President Baruch O. Bauma, head of The White House Synagogue (commonly known as The White Shul) in downtown Washington, D.C., announced today that he was in favor of gays and lesbians in his congregation being granted the same rights currently enjoyed by all other members.
The blogging duo behind "Blondie and Brownie" are all about laughing and noshing on New York's streets.
Food & Wine Editor
Story Includes Video:
Brownie and Blondie is the witty, candid, and sometimes sassy New York-focused food blog by Siobhan Wallace (Blondie) Alexandra Penfold (Brownie). In April the duo released their first book, New York á la Cart, showcasing the best street food in New York along with original recipes and remarkable stories from food cart chefs. “It opens the door for people who are intrigued by street food and are still a little squeamish and don’t know where to begin or what trucks or carts to visit,” Wallace said. Penfold added that the book goes beyond the food and touches on the history of New York “and how street food has been part of the culinary landscape for decades. I think people will really enjoy reading the stories about the vendors, which is really what we wanted to put front and center. They work so hard and make such good food and have such incredibly inspiring stories,” Penfold said. Now it’s time to reverse roles and share the food stories behind Blondie and Brownie.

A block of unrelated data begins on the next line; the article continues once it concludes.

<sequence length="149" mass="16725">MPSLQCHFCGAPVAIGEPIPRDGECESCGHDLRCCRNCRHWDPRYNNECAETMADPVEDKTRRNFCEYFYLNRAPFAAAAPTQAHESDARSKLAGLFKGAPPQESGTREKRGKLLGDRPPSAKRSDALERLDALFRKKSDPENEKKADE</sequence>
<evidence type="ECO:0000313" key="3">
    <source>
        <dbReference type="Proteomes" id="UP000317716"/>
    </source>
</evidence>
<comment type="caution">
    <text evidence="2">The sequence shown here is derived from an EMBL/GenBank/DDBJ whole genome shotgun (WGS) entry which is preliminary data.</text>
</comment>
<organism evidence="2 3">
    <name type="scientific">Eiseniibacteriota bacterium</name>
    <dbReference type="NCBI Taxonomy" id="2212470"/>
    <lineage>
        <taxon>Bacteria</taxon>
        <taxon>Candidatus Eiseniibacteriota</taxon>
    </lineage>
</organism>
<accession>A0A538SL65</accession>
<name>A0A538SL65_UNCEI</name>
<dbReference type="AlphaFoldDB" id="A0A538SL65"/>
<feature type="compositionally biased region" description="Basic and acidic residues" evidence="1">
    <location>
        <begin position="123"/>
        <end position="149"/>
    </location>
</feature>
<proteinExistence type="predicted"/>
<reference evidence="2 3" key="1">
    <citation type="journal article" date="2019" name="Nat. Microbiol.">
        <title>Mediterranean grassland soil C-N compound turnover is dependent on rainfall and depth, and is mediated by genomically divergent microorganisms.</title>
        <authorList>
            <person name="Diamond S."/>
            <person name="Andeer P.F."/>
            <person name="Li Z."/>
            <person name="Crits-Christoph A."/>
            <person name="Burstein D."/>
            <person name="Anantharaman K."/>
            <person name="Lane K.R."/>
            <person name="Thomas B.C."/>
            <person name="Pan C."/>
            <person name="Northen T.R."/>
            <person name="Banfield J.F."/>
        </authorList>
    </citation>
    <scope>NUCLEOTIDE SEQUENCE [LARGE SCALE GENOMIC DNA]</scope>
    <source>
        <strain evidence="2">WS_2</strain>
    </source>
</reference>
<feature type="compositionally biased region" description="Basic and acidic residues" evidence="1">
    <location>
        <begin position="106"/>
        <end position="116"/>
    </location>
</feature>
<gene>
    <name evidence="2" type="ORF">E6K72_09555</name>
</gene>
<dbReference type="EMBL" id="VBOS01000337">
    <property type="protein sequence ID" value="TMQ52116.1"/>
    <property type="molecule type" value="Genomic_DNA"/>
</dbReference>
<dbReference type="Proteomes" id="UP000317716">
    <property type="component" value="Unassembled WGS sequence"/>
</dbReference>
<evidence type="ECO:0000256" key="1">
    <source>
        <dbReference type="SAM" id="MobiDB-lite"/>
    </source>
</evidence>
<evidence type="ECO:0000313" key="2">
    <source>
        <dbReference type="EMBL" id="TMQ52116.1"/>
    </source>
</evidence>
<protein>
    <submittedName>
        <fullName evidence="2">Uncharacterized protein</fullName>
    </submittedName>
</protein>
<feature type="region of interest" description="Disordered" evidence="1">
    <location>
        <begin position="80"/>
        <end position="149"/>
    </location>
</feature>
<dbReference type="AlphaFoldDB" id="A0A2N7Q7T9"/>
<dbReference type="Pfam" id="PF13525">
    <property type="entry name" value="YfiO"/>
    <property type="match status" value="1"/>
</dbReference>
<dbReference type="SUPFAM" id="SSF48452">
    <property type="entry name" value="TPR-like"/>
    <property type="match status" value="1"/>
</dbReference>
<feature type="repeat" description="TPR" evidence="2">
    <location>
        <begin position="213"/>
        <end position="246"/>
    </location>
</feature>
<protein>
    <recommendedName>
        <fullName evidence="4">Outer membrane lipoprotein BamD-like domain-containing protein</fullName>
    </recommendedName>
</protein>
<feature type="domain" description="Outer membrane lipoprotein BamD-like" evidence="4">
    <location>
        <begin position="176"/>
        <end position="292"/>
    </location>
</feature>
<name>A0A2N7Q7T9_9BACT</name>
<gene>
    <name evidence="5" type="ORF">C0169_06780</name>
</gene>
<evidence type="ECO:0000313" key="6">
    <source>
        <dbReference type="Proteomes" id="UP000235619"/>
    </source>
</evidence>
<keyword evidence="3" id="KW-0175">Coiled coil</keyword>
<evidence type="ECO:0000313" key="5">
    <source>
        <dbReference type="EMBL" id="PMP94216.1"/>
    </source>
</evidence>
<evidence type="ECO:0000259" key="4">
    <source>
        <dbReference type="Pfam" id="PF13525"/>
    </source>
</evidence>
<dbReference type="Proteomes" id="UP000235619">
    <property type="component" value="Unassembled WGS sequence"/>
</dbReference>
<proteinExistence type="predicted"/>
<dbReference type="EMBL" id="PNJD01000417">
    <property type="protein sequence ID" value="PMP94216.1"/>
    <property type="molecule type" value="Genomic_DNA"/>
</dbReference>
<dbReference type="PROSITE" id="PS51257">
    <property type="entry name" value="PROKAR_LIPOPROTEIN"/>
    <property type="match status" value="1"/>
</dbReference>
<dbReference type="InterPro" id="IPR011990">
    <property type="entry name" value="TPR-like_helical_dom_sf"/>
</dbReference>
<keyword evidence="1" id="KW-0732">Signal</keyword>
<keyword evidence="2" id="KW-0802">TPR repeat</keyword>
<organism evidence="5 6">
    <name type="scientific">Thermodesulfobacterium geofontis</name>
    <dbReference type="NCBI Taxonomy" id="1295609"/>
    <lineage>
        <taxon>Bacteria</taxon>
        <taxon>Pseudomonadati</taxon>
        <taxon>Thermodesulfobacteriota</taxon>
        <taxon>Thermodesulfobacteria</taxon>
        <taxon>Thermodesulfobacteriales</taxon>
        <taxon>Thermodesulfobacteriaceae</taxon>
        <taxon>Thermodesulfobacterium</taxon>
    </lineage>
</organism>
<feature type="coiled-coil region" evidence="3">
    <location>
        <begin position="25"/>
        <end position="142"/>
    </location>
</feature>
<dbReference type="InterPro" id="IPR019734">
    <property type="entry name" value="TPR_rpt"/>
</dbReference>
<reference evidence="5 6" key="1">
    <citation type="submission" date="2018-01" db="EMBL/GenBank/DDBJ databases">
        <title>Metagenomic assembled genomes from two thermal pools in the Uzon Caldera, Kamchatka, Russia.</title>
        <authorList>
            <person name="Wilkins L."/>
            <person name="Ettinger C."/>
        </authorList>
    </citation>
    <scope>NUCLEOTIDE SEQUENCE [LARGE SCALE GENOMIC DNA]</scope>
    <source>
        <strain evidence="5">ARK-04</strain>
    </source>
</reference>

OK, so there are these three guys in the hospital, and they’re very bad off, and the doctor is making the rounds. He goes over to the first patient, a Catholic, and explains that there’s nothing more he can do medically for him and asks him his last wish.
“I’d like to see a priest and make a confession,” the man says.
The doctor says fine, and moves on to the next patient, a Protestant. And when the doctor asks him his last wish, the poor guy says, “I’d like to see my family and say good-bye.”
New York magazine's Sept. 11 issue has arrived, and it's a real treat. The whole issue has been turned into an encyclopedia of Sept. 11-related entries, including everything from "freedom fries" to "Abbottabad," and many of them penned by wonderful writers. Mark Lilla's in there, as is Eliza Griswold. I haven't read them all, but one caught my eye in particular: Jim Holt's entry for "Humor."
Nora Ephron says that when she was young and would come to her screenwriter mother with her problems, the response would be, “everything’s copy – someday this will be funny.”
In a conversation with journalist Abigail Pogrebin on Wednesday evening at the JCC Manhattan that ranged from hilarious to poignant, Ephron observed that her mother’s attitude was “counter-intuitive to what a parent with a heart feels.” But it provided her with “unbelievable survival” skills, she added.